American Foul Brood (AFB) is the most deadly of deadly bee diseases...AFB is spore forming and the spores, which are as in the same danger class as anthrax can survive for and be reactivated after 50 years or more. If a bee inspector finds a case of AFB he will destroy the colony, throw the contents of the hive into a pit and burn it, then bury it. The woodwork of the hive can be blowtorched and reused.

The Dorset Beekeepers' Association says if you find AFB
"get on the phone AT ONCE to Ian. He will drop everything and hurtle towards you ignoring all speed limits (unless he comes by car).

 
MatC
58702.  Fri Mar 10, 2006 10:22 am Reply with quote

Does he have to kill the bees one by one with a little gun, like they do with foot-and-mouth cows?

 
Frederick The Monk
58704.  Fri Mar 10, 2006 10:36 am Reply with quote

What if some of the bees are out? Does he lie in wait for them?

 
eggshaped
58711.  Fri Mar 10, 2006 10:55 am Reply with quote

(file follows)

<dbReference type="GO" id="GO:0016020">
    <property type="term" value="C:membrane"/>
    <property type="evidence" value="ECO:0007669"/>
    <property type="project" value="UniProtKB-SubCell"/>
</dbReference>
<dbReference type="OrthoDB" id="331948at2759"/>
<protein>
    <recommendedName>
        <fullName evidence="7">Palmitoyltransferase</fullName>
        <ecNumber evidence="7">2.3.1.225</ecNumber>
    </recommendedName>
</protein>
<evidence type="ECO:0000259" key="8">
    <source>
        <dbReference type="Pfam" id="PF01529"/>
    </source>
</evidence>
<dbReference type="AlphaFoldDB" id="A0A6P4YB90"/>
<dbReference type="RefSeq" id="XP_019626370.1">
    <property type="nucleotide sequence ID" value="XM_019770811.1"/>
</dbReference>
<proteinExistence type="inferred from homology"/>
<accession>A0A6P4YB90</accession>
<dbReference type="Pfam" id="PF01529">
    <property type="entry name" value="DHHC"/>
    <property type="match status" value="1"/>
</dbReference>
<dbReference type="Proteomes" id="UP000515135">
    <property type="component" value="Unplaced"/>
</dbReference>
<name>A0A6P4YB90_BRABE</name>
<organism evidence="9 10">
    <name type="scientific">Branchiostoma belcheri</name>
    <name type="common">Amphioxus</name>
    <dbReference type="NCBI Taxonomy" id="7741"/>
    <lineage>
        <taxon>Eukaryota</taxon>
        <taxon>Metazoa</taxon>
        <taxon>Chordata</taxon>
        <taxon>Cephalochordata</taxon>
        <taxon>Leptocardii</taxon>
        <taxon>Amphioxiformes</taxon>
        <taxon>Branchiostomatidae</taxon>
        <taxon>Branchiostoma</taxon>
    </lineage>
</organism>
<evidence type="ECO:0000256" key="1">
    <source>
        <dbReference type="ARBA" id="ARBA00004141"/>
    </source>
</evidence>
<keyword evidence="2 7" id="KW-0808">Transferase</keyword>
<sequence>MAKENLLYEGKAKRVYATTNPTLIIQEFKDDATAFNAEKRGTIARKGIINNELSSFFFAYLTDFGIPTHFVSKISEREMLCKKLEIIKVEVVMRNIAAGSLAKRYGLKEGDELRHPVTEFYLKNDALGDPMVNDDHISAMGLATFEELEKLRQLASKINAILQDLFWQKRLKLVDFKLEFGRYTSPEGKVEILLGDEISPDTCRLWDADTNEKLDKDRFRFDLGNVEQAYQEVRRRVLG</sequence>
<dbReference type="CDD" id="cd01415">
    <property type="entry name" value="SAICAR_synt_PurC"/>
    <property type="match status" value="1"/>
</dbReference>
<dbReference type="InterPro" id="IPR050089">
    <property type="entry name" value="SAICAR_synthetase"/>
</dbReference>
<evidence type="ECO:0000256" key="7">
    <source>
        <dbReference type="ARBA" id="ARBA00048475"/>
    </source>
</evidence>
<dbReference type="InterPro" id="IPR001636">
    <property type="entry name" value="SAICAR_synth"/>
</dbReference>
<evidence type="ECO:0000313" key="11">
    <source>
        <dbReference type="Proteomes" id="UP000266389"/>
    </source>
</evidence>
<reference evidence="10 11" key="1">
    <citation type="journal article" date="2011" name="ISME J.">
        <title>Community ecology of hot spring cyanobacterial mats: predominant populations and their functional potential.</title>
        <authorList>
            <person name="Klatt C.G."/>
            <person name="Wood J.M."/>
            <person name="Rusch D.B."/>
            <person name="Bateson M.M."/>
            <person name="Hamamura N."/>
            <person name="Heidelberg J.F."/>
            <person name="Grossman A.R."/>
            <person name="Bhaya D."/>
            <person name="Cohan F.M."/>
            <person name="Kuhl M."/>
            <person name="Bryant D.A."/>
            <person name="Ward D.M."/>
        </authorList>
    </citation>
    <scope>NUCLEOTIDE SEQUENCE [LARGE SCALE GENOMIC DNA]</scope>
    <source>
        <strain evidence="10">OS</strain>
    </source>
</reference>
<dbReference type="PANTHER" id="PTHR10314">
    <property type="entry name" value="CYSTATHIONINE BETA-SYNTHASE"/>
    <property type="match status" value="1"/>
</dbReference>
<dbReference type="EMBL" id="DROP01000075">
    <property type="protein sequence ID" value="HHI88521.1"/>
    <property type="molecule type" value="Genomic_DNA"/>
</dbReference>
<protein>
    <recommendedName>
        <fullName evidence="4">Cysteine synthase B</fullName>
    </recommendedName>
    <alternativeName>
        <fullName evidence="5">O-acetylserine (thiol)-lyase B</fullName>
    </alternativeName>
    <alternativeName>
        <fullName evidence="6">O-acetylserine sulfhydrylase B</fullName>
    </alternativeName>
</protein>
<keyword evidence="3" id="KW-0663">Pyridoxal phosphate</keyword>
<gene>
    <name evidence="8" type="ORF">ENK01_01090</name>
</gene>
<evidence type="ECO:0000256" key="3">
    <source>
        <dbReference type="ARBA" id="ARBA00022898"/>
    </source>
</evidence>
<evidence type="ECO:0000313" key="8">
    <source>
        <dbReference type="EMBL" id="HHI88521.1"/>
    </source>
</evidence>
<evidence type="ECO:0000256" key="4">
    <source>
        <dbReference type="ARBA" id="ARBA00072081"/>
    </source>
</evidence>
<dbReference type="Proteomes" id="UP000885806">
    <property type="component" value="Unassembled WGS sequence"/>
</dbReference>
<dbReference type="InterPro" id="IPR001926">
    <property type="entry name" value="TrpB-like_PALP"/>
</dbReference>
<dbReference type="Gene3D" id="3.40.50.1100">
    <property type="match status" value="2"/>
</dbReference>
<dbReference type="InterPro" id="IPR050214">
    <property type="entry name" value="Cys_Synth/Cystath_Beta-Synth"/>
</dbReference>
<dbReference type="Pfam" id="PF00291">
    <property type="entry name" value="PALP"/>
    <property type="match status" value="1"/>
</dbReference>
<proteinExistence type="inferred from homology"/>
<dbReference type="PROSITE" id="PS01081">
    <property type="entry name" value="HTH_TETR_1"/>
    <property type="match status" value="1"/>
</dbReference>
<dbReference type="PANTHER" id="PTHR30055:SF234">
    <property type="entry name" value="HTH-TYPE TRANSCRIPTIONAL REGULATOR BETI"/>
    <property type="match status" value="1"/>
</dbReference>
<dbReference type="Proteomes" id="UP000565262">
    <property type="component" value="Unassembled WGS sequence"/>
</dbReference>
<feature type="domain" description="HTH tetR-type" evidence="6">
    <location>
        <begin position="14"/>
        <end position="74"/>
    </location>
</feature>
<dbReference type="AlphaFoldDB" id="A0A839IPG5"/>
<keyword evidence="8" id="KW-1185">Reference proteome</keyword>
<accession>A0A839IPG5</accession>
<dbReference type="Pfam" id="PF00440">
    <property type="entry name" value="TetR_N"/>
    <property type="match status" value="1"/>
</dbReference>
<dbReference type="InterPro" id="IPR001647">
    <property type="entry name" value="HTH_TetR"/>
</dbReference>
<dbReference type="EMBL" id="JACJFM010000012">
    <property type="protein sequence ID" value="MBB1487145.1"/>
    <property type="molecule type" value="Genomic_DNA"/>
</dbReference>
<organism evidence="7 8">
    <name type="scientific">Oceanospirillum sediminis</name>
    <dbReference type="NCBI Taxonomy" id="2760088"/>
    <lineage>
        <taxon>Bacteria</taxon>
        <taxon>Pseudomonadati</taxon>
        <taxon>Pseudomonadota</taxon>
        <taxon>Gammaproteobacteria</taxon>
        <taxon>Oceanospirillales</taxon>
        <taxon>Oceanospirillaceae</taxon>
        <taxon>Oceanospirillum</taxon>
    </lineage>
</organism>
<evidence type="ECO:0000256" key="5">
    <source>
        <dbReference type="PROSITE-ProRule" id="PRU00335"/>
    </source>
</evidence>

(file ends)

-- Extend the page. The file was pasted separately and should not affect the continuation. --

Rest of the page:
Fairly unrelated, but there was a great quote on Radio4 by the guy who is responsible for collecting dead birds in light of the bird flu warnings.

"I always make sure I wear protection when I'm out picking up birds"

A lesson for us all I think.

 
Frederick The Monk
58712.  Fri Mar 10, 2006 10:56 am Reply with quote

Dracula's body was decapitated by the Turks and his head was sent to Istanbul preserved in honey, where the sultan had it displayed on a stake as proof that the Impaler was dead.

 
Molly Cule
58718.  Fri Mar 10, 2006 11:05 am Reply with quote

Did everyone lick it like a lollypop?

Here is someone else who picks up birds... erk.

-- A retired British entomologist, who says he eats roadkill, describes himself as a 'freegan' -- someone who tries to eat all his meals for free.

Arthur Boyt picks up dead animals on the side of the road and prepares it into a tasty casserole, the Sunday Telegraph reported.

'I don`t believe in waste,' he said. 'People regard me as an eccentric, but that doesn`t bother me. I think other people simply have very plain lives.'

Sixty-six-year-old Boyt said he has been eating roadkill since he was 15 when he discovered a dead pheasant near Windsor Great Park and his mother willingly cooked the bird.

Boyt wants to publish his accumulated knowledge into a book, if he can find a publisher